The modern network is virtualized and automated, but no less human, according to the OPNFV's Heather Kirksey.
On August 30, Kirksey presented a Light Reading Upskill University course on the intersection of
open source with automation while emphasizing virtualization. As vice president of NFV at the Linux Foundation , Kirksey serves as director of the Open Platform for NFV Project Inc. } (OPNFV) -- a Linux Collaborative Project that is on the record as being committed to "transforming networking." That transformation, according to Kirksey, is fundamentally founded in virtualized, open-source automation.
Fail and fail fast
While all digital and technological transformations hinge on agility, Kirksey focused particularly on the idea of using network automation to "fail faster."
"On the application side, because you have a software infrastructure that has automation with it you can fail -- and fail fast -- with your service offerings," explained Kirksey. "So you can try a new service that does X, Y, and Z -- and people get excited -- and then it's easy to scale it up. Or no one likes it, but you haven't had to go roll out a new network to enable it."
Kirksey differentiated application automation from infrastructure automation, noting that automated processes contribute to agile or continuous integration/continuous deployment (CI/CD) methodologies by enabling constant infrastructural updates and the infusion of new capabilities.
"At the end of the day, NFV automation efforts contribute to whatever you're doing," said Kirksey. "So I think you'll see different ROIs and slightly different impacts based on whether you're more the infrastructure-type of developer or whether you're someone bringing a new application or service."
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NFV transformation equals cultural transformation
Accordingly, one of the big agility benefits of automation and NFV -- on the application side in particular -- is compelling stakeholders to discuss and agree on as many aspects and "what-ifs" as possible in advance before they proceed with an entirely new rollout. To wit, the kinds of NFV automation initiatives that Kirksey addressed compel collaboration and cultural optimization -- a message she has espoused more than once.
"The journey toward NFV is as much a cultural transformation of people and processes as it is any specific technology," Kirksey wrote in her foreword to Amar Kapadia and Nicholas Chase's book published earlier this year, Understanding OPNFV: Accelerate NFV Transformation using OPNFV. "Working side-by-side with NFV end users gives us extraordinary insight into the real-world challenges of NFV deployments along with the many opportunities of evolving toward a software defined future. Through this ongoing and active collaboration, OPNFV facilitates the development and evolution of open source NFV across the industry via integrated testing of the next-generation networking stack. It's a formidable and inspiring challenge that is producing real business value to NFV end users, technology providers and individuals alike."
Kirksey echoed -- and escalated -- those sentiments in her Upskill U presentation.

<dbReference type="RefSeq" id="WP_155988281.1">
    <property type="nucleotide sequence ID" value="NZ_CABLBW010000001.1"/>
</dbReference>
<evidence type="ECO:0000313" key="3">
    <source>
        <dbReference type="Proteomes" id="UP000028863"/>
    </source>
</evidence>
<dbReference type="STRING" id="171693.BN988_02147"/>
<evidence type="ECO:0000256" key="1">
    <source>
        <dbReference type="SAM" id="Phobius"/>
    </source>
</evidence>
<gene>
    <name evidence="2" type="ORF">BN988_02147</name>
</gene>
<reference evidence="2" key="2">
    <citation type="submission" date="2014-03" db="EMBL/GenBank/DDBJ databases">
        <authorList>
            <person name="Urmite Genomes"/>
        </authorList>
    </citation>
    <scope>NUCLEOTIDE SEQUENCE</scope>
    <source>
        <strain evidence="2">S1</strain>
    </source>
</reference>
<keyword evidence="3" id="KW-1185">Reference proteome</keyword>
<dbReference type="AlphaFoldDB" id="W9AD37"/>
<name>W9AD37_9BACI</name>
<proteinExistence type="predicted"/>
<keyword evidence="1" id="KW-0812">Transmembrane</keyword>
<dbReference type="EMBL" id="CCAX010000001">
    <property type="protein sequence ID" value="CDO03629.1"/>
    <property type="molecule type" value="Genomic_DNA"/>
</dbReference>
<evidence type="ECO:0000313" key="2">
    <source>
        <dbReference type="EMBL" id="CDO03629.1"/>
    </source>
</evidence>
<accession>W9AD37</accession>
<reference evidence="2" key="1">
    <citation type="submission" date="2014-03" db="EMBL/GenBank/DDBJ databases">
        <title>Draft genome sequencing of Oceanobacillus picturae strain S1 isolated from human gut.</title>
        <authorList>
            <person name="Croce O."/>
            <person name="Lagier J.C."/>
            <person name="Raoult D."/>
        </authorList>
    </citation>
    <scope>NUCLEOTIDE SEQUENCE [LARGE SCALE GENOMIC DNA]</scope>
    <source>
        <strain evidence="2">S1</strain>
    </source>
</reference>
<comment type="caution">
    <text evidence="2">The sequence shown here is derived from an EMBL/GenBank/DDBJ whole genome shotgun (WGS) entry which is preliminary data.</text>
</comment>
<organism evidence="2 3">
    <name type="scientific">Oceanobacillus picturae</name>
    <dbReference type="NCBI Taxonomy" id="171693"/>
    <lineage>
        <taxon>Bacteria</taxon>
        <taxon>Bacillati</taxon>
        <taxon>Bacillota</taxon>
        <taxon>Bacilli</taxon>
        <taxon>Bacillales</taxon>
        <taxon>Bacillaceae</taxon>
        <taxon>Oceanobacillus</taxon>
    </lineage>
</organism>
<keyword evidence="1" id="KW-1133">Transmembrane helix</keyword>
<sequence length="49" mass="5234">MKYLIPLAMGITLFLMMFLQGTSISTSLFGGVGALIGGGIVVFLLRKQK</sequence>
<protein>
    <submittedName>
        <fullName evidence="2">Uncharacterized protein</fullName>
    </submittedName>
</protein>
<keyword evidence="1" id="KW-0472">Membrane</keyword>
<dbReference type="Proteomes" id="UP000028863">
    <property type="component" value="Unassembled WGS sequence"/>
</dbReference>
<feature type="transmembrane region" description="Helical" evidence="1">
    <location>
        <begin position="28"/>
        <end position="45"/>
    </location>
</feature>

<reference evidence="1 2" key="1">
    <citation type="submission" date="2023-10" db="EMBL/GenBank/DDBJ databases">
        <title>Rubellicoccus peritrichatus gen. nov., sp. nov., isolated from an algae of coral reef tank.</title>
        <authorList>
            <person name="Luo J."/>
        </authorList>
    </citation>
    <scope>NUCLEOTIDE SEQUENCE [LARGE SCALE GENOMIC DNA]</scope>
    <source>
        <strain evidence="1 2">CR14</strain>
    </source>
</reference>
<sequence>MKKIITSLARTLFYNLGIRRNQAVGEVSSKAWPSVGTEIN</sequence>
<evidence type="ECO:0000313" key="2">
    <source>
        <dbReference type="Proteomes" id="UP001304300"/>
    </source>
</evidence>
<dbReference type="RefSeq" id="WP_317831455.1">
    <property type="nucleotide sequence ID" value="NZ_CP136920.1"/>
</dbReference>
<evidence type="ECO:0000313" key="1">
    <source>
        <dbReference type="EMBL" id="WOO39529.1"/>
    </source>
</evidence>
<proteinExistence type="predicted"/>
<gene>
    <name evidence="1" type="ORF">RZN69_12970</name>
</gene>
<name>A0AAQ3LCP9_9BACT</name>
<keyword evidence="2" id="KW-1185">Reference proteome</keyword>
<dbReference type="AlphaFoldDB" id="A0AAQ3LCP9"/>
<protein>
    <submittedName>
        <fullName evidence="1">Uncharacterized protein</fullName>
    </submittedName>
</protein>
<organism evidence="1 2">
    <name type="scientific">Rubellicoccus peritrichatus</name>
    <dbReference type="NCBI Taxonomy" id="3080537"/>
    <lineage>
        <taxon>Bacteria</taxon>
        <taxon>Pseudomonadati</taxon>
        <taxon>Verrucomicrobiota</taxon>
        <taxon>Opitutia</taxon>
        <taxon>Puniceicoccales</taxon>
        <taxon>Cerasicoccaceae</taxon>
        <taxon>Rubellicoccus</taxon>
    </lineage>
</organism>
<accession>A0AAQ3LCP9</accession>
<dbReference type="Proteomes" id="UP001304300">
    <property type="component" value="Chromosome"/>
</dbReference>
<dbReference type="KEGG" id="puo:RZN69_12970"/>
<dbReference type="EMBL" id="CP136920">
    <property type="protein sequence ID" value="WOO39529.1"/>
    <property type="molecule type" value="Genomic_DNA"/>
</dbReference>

"As much as we talk about automation and we think that that's about bringing machines to take over what humans currently do, I would say that most of the work necessary to do that the right way is to get things working together," said Kirksey. "People think about the scripts, but really it is coming to agree upon the idea of what you're trying to accomplish and what the process is."
Virtualization and automation enhance business – and human – agility
The process that Kirksey perhaps spoke the most about during her Upskill U presentation was on the "creation" of testing methodologies. For OPNFV, Kirksey explained, this has led to some seemingly obvious questions, experimentation and projects on helping to accelerate more efficient IT testing with virtualization and automation by leveraging open source and open standards.
"SDN appeared on the scene, and now you have that ability to have a more programmable network to be able to provision things like Layer 2 VPNs more quickly and more easily, and the ability to set a service function chain across applications with easy scripts and clicks of a button," said Kirksey. "What I think really enables that is the way that it's all moving to software, so that you have that opportunity to build these really cool CI/CD pipelines with a lot of test automation and deployment gates in there."
Nonetheless, virtualized automation is less about replacing human performance with artificial intelligence so much as enhancing human performance with "augmented" intelligence. Thus, Kirksey suggested, the juncture of automation and virtualization is a fundamentally human one.
"All of that really at the end of the day is very people-oriented, and it's a lot about rethinking processes. Making sure business owners and technology owners are agreeing to processes, and then putting the tooling in place," summed up Kirksey. "The tooling is the icing of the cake that enables the implementation of it, but the automation only really works is if what it's doing is automating business processes that make sense cross-organizationally for you."
— Joe Stanganelli, Contributing Writer, Telco Transformation